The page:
It is hard to justify a payment model for the Common Agricultural Policy (CAP) based on a 20-year-old reference year, according to Minister of state at the Department of Agriculture Andrew Doyle.
Minister Doyle is running for election to the European Parliament in the Ireland South constituency and said reforming the CAP to support active and productive farmers would be one of his priorities.
An immediate move to flat-rate payments was something Minister Doyle said he would be wary of, as it may accidentally result in efficient, productive farmers being placed at a disadvantage.
Speaking to farmers in Portlaoise on Monday 20 May, the Wicklow suckler farmer said the next CAP would place even greater emphasis on the environment: “A really significant priority for me is the environment. The consumer is demanding a greener CAP and it is in the best interests of farmers to deliver it.
“Greater profitability and stronger environmental credentials go hand in hand. But if farmers are being asked to do more, they need to be supported with a strong CAP budget and this is my priority.”
Also present at the meeting was Minister for Agriculture Michael Creed, who said there was a significant threat to the CAP budget, both from Brexit and competing demands on the overall EU budget.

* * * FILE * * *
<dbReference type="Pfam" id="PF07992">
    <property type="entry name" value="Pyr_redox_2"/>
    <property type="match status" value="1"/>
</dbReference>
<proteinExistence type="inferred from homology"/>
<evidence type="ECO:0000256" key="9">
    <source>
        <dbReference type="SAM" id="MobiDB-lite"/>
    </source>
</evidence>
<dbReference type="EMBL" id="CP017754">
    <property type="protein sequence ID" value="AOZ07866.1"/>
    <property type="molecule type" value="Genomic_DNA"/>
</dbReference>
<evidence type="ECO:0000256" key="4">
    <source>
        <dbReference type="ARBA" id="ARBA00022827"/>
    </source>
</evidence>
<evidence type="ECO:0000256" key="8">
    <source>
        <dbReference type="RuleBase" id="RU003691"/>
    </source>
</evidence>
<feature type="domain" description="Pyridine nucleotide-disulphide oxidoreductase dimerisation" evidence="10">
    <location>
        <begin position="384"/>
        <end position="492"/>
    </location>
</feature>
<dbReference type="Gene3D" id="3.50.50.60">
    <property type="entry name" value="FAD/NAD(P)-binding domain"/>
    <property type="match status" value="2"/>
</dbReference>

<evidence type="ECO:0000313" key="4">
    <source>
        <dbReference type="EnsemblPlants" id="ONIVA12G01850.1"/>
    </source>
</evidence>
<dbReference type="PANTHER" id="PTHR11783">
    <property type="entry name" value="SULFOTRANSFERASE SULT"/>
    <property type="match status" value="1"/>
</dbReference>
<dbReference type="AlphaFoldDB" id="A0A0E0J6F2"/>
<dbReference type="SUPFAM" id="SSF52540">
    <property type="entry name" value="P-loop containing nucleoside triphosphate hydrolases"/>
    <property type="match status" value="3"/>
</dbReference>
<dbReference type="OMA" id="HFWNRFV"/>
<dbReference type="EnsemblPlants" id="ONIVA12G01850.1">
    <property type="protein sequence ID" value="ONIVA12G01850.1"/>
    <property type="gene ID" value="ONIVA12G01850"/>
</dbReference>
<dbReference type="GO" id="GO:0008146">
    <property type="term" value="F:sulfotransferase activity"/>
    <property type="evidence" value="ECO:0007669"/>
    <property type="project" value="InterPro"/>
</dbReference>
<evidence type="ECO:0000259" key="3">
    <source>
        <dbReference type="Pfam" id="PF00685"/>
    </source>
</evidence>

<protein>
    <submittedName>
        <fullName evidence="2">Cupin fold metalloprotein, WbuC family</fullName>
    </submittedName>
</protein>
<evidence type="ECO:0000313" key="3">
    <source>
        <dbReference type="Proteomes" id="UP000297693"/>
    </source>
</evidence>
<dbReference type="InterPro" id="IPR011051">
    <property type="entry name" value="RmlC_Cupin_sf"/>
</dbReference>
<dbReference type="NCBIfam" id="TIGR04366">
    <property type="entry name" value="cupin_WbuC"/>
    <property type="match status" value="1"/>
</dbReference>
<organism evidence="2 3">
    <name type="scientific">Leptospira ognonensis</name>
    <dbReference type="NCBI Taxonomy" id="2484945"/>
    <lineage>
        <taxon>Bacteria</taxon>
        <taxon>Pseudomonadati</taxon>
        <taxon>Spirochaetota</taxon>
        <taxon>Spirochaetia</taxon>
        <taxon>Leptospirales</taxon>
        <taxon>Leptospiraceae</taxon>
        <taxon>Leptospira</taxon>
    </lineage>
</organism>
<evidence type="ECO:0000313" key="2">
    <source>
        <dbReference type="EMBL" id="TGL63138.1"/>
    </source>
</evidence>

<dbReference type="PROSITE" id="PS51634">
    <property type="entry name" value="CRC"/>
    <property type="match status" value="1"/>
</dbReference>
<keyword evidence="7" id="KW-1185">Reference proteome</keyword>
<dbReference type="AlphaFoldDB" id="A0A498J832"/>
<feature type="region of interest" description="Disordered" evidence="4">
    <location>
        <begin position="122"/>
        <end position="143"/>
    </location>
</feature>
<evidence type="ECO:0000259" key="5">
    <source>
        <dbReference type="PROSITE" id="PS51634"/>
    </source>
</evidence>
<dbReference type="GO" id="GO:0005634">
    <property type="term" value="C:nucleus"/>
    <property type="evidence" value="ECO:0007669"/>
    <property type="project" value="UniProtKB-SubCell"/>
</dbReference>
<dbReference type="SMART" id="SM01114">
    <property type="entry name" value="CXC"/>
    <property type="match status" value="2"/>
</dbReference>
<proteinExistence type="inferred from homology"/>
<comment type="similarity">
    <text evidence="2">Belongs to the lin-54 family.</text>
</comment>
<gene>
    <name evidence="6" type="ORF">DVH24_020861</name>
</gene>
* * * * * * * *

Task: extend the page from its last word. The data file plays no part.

The Minister stressed that CAP was vital not only to farmers but also to consumers, as it guaranteed food was produced at the highest standards of food safety and quality.
Farmers in Ireland and Europe had significantly lower incomes than other sectors and market returns were lower than the cost of production, Minister Creed said.
The guaranteed supply of relatively low-cost, safe food to European families was as a result of the CAP.
“The CAP provides farm families with the necessary support to continue this system of production, to the benefit of all of us.
"Without a strong CAP budget, farm families would have to reconsider this way of life and that would be to the detriment of every consumer in the country,” Minister Creed said.
EU election candidates square off on farming and climate
Hogan defends shift in CAP emphasis from rules to results